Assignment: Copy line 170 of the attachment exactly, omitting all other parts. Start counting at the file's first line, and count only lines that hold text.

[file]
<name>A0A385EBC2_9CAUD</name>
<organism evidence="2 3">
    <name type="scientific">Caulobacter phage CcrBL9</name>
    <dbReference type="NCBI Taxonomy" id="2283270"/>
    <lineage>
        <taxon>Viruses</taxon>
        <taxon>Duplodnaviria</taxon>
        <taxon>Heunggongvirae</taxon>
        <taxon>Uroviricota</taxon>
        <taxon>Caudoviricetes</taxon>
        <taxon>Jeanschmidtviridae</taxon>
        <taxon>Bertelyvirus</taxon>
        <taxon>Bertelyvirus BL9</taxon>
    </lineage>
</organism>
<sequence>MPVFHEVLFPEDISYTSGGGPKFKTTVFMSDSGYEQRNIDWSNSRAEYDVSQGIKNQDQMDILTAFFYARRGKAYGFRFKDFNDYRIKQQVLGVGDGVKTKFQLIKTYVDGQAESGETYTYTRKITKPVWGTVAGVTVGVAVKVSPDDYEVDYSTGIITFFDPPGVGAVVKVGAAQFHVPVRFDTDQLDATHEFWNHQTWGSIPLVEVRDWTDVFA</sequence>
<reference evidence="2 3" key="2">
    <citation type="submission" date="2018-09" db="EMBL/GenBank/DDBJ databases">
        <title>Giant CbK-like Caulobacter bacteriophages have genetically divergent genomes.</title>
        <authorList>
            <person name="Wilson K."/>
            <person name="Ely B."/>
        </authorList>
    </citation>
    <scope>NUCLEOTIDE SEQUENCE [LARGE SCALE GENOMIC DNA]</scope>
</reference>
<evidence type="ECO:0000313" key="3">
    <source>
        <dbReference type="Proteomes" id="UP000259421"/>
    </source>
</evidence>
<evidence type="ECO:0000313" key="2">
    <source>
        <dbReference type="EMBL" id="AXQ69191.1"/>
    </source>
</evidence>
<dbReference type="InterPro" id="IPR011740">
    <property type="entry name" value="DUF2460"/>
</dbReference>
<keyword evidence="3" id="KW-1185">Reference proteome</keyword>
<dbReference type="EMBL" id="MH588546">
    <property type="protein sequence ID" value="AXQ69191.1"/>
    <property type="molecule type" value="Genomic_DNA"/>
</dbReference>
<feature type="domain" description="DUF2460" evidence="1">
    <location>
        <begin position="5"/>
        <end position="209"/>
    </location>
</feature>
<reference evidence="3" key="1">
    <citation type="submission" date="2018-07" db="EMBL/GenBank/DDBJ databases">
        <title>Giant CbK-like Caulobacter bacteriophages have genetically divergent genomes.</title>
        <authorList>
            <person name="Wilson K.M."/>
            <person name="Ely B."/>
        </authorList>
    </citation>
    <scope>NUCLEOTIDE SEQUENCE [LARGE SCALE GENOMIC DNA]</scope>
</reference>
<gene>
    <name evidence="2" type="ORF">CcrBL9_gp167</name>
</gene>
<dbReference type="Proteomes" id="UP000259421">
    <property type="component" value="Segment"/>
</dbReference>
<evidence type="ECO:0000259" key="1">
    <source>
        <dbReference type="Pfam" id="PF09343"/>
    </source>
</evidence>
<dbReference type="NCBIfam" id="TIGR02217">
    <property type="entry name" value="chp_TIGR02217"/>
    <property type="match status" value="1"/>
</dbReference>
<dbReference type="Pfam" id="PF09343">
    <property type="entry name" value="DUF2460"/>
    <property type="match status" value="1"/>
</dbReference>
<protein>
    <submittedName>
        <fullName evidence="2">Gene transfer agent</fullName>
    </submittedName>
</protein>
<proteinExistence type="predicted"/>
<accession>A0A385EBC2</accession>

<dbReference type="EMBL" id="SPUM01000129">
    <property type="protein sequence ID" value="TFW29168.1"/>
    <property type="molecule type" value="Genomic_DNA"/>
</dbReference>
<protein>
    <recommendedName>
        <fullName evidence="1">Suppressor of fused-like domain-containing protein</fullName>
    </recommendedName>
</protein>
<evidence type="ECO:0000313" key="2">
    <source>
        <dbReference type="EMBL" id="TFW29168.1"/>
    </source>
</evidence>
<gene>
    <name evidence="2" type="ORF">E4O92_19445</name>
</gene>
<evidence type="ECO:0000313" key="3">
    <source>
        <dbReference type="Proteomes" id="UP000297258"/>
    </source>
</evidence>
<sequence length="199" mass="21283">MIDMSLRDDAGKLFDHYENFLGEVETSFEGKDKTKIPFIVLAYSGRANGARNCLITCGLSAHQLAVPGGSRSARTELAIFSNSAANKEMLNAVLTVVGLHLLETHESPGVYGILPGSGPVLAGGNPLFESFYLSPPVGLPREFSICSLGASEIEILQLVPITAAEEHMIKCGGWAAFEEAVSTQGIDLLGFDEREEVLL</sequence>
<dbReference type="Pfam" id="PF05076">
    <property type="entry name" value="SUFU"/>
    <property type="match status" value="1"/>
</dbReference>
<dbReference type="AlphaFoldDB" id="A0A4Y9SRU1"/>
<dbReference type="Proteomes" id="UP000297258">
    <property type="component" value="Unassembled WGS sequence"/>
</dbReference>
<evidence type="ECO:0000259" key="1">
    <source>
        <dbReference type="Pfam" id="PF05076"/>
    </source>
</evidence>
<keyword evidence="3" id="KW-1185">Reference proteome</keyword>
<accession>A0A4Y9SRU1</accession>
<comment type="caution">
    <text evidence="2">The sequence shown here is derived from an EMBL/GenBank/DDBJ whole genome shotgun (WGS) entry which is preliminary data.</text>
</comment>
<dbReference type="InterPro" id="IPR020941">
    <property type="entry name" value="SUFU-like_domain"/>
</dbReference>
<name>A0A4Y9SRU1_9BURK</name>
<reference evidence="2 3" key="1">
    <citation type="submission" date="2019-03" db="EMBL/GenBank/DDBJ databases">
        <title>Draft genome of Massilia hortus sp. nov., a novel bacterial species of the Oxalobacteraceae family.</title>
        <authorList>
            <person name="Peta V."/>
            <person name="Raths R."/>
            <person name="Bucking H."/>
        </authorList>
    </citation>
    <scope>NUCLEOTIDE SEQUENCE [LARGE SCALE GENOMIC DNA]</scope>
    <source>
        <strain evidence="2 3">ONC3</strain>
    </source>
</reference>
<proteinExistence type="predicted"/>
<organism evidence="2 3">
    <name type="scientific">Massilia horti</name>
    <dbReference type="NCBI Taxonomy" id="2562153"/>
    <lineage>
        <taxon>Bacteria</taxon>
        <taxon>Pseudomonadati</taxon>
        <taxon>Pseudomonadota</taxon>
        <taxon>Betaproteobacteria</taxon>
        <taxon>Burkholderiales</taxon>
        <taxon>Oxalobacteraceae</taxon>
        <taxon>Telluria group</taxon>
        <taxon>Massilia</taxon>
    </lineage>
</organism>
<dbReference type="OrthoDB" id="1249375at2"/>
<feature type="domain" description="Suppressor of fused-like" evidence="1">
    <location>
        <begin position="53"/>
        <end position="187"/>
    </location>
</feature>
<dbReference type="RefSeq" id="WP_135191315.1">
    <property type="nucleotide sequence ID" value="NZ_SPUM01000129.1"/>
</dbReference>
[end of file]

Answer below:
</dbReference>